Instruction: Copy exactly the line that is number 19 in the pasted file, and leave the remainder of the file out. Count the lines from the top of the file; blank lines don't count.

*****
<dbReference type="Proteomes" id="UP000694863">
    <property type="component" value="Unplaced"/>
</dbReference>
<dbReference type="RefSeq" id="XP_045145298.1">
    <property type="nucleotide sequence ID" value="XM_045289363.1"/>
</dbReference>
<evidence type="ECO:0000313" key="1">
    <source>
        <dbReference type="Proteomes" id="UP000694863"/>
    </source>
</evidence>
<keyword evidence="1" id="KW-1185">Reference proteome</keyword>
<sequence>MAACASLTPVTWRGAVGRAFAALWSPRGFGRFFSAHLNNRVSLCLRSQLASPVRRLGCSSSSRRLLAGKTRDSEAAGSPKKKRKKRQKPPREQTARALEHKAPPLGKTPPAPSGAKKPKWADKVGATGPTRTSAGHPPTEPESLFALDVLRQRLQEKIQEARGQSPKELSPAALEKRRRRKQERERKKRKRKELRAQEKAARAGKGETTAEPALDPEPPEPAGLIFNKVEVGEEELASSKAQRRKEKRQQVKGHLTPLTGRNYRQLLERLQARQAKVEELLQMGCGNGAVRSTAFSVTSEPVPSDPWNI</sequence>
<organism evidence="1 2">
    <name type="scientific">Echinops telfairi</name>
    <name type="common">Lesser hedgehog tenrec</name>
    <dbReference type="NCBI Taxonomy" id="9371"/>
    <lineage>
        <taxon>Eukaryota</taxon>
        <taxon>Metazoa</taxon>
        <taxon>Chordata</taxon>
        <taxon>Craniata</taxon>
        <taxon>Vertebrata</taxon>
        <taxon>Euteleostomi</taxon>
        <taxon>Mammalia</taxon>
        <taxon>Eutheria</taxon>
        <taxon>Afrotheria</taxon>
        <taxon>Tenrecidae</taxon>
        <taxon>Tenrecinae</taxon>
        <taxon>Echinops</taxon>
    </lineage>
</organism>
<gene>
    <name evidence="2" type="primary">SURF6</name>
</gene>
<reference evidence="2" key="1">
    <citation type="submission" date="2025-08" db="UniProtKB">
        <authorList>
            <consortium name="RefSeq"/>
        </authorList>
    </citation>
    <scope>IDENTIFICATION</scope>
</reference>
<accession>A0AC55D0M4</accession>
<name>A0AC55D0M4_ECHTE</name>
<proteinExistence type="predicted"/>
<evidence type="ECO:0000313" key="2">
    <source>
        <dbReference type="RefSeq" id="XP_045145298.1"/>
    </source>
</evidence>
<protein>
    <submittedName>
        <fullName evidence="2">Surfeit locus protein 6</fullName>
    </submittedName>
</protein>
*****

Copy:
        <taxon>Eukaryota</taxon>